When House Intelligence Chairman Adam Schiff gavels to order the first impeachment hearing of a president in 21 years on Wednesday morning, it will not be his first rodeo. A decade ago, he led the impeachment process in the House and the prosecution in the Senate of two federal judges.
One was convicted and removed from office, and the other resigned before the Senate trial concluded. Only 15 federal judges have been impeached over the course of U.S. history, so midwifing two successful removals is significant.
“I have a lot of confidence in Schiff, who knows the process as almost nobody else on the Hill,” says Jack Pitney, a professor of politics at Claremont McKenna College. “The Democrats will be fairly focused and direct while the Republicans shout, ‘Hunter Biden, Hunter Biden, Hunter Biden.”
Pitney points out that Rep. Jim Jordan, a Freedom Party stalwart added to the Intelligence committee in time for tomorrow’s hearing, couldn’t get a security clearance if he weren’t a member of Congress. Jordan is named in a lawsuit filed against Ohio State University for his alleged role in ignoring complaints of sexual assault when he was an assistant wrestling coach at OSU from 1986 to 1994.
The challenge for the Democrats is to move beyond “quid pro quo,” and bring the case they’re building against the president back to bribery, which is in the Constitution as an impeachable offense. “It’s not about whether there is a ‘quid pro quo,’ though there was,” says Michael Waldman, president of the Brennan Center for Justice. “This was a shakedown for personal and political gain.”
Bribery and extortion are words people know, and It’s important after three years of Trump undermining the rule of law—paying hush money to women, ridiculing the emoluments clause in the Constitution as “phony,” stonewalling subpoenas, downplaying Rudy Giuliani’s failure to register as a foreign lobbyist, and having his lawyer argue that he can’t even be investigated for criminal behavior should he shoot someone on Fifth Avenue—that a bright line get drawn, beyond which this president and any subsequent president cannot stray.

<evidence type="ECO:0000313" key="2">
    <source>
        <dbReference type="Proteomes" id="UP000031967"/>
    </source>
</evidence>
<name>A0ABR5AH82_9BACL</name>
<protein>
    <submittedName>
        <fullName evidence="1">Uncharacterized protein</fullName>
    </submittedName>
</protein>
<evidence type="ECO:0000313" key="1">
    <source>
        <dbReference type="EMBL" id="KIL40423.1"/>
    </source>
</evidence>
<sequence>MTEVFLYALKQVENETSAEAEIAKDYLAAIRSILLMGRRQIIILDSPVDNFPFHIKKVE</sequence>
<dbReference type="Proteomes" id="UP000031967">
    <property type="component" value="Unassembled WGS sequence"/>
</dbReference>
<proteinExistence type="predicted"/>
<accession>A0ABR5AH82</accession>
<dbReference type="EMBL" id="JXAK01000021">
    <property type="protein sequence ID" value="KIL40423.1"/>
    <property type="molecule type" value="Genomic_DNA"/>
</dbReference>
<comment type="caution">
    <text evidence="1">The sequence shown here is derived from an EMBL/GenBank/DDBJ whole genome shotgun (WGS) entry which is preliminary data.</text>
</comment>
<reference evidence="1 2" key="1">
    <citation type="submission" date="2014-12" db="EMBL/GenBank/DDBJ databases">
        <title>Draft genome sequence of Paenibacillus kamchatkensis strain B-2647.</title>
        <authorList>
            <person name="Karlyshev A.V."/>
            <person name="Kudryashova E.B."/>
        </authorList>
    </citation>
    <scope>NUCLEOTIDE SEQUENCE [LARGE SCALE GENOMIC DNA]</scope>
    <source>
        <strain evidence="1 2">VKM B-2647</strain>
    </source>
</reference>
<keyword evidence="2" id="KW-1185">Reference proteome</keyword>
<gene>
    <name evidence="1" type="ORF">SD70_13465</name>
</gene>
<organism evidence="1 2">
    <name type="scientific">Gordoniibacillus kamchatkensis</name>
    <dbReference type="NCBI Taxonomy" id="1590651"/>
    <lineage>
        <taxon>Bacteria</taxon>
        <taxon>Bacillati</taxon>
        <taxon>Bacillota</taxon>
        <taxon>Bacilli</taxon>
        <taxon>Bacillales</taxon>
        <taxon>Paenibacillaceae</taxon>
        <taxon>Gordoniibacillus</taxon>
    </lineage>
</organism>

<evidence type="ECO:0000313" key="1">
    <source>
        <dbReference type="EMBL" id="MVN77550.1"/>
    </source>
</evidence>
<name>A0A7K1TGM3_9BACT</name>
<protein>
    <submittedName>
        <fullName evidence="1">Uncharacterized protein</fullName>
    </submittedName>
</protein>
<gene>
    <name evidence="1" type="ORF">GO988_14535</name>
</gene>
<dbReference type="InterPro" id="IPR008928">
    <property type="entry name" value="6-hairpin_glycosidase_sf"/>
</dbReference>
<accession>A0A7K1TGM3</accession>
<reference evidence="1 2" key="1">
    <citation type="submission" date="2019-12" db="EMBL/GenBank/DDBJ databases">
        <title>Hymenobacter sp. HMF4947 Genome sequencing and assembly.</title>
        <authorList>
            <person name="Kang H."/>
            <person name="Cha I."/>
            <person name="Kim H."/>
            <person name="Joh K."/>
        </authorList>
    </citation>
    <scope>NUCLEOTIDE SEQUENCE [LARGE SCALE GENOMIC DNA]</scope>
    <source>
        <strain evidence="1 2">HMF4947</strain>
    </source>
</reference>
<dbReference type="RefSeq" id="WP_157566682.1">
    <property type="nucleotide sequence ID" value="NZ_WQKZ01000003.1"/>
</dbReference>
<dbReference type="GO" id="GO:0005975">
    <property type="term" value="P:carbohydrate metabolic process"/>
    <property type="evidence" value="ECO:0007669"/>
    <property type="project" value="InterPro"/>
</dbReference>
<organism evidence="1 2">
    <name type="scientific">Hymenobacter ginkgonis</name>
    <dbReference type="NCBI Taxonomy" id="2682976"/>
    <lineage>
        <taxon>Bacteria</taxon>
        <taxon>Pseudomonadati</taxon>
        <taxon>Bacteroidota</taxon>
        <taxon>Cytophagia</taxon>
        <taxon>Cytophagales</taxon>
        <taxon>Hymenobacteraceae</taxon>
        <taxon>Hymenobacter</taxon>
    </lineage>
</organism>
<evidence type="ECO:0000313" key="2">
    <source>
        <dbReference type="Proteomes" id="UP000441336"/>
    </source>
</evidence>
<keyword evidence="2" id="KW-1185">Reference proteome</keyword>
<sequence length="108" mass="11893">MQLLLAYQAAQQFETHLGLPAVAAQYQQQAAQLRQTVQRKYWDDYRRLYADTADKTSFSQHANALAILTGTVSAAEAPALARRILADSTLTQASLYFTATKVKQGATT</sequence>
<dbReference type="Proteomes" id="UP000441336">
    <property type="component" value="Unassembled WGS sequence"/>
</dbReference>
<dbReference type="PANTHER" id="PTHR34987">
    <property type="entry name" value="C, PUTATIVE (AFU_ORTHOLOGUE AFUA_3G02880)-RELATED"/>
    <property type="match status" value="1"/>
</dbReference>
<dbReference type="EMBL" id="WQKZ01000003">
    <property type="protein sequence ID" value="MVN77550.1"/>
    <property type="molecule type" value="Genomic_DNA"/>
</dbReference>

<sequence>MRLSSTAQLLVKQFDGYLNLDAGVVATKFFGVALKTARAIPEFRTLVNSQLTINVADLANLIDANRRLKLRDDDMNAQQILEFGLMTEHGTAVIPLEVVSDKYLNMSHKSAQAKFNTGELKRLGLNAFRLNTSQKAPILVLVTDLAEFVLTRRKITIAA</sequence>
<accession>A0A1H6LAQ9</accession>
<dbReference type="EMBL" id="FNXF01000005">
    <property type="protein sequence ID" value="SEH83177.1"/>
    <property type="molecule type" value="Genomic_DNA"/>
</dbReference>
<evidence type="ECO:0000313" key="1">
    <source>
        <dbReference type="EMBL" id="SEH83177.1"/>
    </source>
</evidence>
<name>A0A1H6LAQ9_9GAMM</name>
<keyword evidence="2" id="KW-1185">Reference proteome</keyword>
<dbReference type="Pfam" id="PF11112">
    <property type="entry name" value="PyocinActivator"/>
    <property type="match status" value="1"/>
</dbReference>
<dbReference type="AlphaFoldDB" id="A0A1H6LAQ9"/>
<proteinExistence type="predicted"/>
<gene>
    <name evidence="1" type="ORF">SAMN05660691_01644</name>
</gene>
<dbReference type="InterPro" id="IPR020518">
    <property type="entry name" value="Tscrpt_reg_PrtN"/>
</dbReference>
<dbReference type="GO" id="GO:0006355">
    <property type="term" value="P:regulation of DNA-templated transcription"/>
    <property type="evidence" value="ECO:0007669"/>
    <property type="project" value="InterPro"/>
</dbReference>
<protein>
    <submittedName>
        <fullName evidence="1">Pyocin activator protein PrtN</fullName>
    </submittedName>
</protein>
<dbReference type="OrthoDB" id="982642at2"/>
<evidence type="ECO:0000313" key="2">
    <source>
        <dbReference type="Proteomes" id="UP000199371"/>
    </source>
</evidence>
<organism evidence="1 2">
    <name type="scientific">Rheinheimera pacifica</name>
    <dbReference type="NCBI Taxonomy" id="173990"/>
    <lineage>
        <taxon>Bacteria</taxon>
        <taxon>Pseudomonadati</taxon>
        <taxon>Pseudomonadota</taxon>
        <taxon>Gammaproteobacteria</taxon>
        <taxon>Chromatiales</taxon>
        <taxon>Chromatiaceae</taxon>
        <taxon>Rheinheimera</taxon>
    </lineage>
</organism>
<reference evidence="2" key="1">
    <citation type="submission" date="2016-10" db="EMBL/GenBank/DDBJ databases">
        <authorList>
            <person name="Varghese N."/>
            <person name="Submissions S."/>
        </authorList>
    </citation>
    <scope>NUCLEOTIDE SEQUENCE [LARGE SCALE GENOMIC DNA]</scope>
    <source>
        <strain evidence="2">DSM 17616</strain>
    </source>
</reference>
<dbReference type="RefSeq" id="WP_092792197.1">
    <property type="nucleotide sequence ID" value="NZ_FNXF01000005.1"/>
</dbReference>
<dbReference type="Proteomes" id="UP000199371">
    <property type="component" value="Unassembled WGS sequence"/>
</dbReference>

“Eroding respect for the rule of law is one of the worst things Trump has done, over and above the specific crimes he has committed,” Pitney told the Daily Beast. He adds to the list Kellyanne Conway’s infamous “blah blah blah” response when she was caught violating the Hatch Act, which prohibits political appointees in the White House from engaging in some blatant forms of campaign activity.
“This is a guy who has literally said that Article 2 of the Constitution allows him to do whatever he wants,” says Pitney, whose forthcoming book is titled The Un-American: The Fake Patriotism of Donald J. Trump.
A Republican staffer on Capitol Hill before joining academia, Pitney writes from a conservative perspective in assessing Trump’s behavior. “It’s hard to think of any other president who has so directly contradicted the intention of the Founders. We look to the president to preserve and protect the Constitution, and he is undermining and corroding it.”
New York Rep. Peter King’s announcement that he will retire sent a strong signal about the danger that Republicans see approaching in 2020. King is a fixture on Capitol Hill, having served almost 27 years, and he is the 19th Republican to call it quits.
An Irish Republican with the gift of gab, he won his Long Island district by 6 points in 2018, his smallest margin since his first race, and he’s watching once reliably Republican Long Island take a sharp turn toward the Democrats. He wouldn’t admit it publicly, but many of this season’s retirees are wary that Trump would have been a drag on them next November.
And getting out now avoids being tied on the ballot to a president who could end up disgraced in the history books. Republicans have had to make this deal with the devil for the policies they like—tax cuts and conservative judges, and to stay in power—but it comes with a cost.
The party that championed the rule of law when Bill Clinton was caught lying about sex, has forfeited any legitimate claim to the laws that are supposed to govern the conduct of the executive branch. “They pay lip service to the rule of law but there is no evidence they truly respect it, or pay attention to the Constitution,” says Matt Dallek, a political historian at the George Washington Graduate School of Political Management.
He expects the hearings will be compelling, but unlikely to change Republican behavior. “This is the tradeoff they have made. They may wish he were more ethical or less corrupt, but even the ones who know better, they’ve made their calculation.” And they’re sticking with Trump.
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